"Or is that politically incorrect?" Nice try, but no points.

 

I don't like to argue by analogy, but, try this: 1>Because of over fishing, cod at the Grand Banks have practically disappeared. 2> Because of faulty farming methods, the American prairie was turned into a Dust Bowl. 3>Once NYC's harbour was awash with oysters, stripped bass and sturgeon, but, .... Part of a 'natural cycle'?

 

A million kids a year die from cooking smoke. I never put gunk on my unruly hair. All I had to do was walk down the street and let the exhaust fumes do their work.

 

Personally, I've no idea as to which side is correct but, I do know that those who deny are funded by those who profit from this pollution. Well, that is if one admits that it is pollution. CO2 is good for trees.

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Since CO2 is a natural by-product of breathing, I venture to guess that we ALL profit from CO2 "pollution"!

 

Right on bro! Aristotelian logic at its best! Unparalleled Ciceronian rhetoric! Case closed! All should set up CO2 chambers in their homes to enjoy the profits of CO2.

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DecimusCaesar, that's too bad you missed out on getting that last copy of Diamond's Collapse. Sounds like you didn't do at all badly in finding Pryor's Britain BC, though. :)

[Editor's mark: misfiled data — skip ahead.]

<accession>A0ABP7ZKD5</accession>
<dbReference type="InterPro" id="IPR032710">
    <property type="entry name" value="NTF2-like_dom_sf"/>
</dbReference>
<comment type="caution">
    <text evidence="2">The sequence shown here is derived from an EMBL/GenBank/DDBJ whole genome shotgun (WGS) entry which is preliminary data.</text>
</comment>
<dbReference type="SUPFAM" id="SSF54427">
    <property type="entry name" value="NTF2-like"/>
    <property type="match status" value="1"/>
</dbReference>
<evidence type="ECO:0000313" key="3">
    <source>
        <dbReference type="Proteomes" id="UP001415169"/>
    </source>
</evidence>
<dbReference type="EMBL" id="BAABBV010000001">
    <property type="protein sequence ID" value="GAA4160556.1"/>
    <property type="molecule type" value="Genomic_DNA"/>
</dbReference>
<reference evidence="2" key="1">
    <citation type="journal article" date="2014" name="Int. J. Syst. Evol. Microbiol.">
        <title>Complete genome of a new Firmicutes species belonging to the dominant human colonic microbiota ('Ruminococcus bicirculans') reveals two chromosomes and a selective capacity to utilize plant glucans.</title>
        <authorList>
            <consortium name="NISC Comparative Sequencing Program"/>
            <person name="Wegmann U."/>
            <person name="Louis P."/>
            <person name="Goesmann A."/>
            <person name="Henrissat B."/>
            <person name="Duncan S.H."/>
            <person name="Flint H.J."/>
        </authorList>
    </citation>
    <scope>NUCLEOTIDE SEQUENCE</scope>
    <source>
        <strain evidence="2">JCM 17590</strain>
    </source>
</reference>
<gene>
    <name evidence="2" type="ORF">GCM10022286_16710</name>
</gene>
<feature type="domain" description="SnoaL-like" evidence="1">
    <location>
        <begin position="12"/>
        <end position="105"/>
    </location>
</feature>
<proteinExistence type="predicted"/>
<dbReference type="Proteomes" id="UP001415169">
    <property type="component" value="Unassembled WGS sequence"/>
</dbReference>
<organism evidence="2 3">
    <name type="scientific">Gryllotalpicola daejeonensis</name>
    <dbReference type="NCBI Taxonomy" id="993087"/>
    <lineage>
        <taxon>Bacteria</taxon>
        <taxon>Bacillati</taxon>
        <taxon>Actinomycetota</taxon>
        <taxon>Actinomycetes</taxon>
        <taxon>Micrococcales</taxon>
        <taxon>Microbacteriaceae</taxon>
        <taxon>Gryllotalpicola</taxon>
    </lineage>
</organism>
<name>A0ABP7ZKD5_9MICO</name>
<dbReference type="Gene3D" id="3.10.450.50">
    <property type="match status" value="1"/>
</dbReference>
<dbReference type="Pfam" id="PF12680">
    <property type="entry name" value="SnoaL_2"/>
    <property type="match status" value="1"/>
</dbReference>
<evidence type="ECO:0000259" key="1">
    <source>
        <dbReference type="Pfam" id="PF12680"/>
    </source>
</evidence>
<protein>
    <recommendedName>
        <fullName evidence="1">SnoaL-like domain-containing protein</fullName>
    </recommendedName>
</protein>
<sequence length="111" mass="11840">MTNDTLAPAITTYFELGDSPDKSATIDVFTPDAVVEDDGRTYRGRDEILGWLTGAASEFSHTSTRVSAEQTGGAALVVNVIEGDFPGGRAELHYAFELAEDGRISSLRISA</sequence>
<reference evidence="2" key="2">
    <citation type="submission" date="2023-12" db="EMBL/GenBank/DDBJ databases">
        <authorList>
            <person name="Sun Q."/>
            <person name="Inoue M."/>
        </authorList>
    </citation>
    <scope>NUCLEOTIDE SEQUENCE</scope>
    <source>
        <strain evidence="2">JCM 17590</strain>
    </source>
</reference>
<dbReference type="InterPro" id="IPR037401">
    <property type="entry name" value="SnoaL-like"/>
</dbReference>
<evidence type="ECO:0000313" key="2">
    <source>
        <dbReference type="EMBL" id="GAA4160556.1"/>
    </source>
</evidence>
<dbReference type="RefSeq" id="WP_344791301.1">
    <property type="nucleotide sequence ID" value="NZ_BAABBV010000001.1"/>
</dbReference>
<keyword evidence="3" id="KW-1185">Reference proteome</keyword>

-- Nephele

 

I've ordered Jared Diamond's book. After reading the reviews on Amazon, it seems that he does make many references to modern ecological problems, so it isn't just an examination of the collapse of ancient civilisations as I originally believe.

 

As for Pryor's Britain BC, I've been reading it today and I highly recommend it. It's a brilliant book.

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1. But what if it's correct? What do we gain by leaving things as they are? What do we lose by trying to change? Money, i.e., our taxes? Well, cut out corporate welfare.

2. "Suggests"? Same argument as your adversaries.

3. "Not"? Politically correct.

 

"Or is that politically incorrect?" Nice try, but no points.

 

The arguement for the popular CO2 theory rests on the work of a single scientist, and his work has yet to be proven. In fact, the premise relies entirely on CO2 being a greenhouse gas. Yet the temperatures at the crutial tropopause do not correlate with CO2 levels.

 

I'd say I scored a point. Your serve... :rolleyes:

Edited by caldrail

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"Personally, I've no idea as to which side is correct but, I do know that those who deny are funded by those who profit from this pollution. Well, that is if one admits that it is pollution. CO2 is good for trees."

 

Considering the above, I THINK that what the good guys are saying is that the CO2 prevents the release of energy from the Earth into space. Maybe flatulence is the problem.